Israeli firm to build country's first green hydrogen project

The facility, located in Kibbutz Yotvata, would generate the green hydrogen for use in industrial infrastructures like transportation systems and industrial plants.

Water (photo credit: INGIMAGE)
Water
(photo credit: INGIMAGE)

The Israel-based firm Doral has won a NIS 3.3 million grant from the Energy Ministry for a first-of-its-kind project: using a PV facility with a 400 kilowatt (kw) capacity to generate green electricity and, from that, generate green hydrogen.

The facility, located in Kibbutz Yotvata, would generate the green hydrogen for use in industrial infrastructures like transportation systems and industrial plants.

Doral will do this using the technology of H2Pro, a start-up made by researchers from the Technion-Israel Institute of Technology that focuses on essentially splitting water molecules into hydrogen and oxygen, the ingredient molecules.

The technology is safe, cheap and has a 95% efficiency rate, and it even won Shell's New Energy Challenge last winter.

By using green hydrogen in this way, clean energy can be made accessible for major energy consumers like aircraft and heavy industry.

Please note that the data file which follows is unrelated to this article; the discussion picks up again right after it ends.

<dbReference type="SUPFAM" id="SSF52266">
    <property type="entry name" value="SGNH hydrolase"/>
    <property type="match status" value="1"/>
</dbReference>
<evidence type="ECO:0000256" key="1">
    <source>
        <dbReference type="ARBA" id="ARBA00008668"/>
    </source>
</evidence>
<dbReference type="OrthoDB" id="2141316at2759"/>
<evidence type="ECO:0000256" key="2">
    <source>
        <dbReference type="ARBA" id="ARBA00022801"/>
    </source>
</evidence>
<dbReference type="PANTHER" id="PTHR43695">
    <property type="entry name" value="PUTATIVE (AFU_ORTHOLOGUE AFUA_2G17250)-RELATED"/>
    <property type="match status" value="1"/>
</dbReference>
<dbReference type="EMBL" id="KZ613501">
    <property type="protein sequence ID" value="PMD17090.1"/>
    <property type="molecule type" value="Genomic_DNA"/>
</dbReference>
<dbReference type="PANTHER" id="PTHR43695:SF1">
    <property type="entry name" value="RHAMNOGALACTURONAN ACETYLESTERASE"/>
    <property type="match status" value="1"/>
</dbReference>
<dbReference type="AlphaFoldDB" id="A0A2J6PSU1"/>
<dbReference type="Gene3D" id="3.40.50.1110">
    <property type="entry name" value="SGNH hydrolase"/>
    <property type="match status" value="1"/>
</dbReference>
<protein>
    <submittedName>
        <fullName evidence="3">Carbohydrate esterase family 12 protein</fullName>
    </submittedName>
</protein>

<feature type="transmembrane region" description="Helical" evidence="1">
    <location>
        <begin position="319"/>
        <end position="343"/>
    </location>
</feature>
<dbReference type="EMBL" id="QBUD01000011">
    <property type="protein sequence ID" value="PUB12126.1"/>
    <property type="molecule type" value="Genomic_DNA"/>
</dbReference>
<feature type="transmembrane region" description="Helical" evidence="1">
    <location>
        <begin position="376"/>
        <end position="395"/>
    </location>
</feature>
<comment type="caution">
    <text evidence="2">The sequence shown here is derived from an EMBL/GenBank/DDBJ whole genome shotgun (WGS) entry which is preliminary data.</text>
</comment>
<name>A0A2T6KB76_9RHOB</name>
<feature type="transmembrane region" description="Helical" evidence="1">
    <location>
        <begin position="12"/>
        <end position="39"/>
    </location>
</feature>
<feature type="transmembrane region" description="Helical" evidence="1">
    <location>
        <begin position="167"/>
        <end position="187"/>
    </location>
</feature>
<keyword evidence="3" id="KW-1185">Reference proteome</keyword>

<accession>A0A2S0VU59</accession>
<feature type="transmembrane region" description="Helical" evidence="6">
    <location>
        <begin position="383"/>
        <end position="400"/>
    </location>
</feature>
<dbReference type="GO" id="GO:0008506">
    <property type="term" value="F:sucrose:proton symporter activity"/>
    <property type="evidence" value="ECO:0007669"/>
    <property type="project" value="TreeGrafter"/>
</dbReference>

Water droplets on a green leaf (illustrative). (credit: Wikimedia Commons) Water droplets on a green leaf (illustrative). (credit: Wikimedia Commons)

What makes this so unique is the fact that green hydrogen can be stored for an exceptionally long period.

This is part of why green hydrogen is becoming so popular in recent years.

"Production, storage, and transmission of green hydrogen will become a major growth catalyst from Doral and will improve our competitivity and profitability in the renewable energy market," Doral CEO Yaki Yoyman said in a statement. 

"We are constantly working on developing additional projects in Israel, Europe. and the US and invest in new technologies in this field."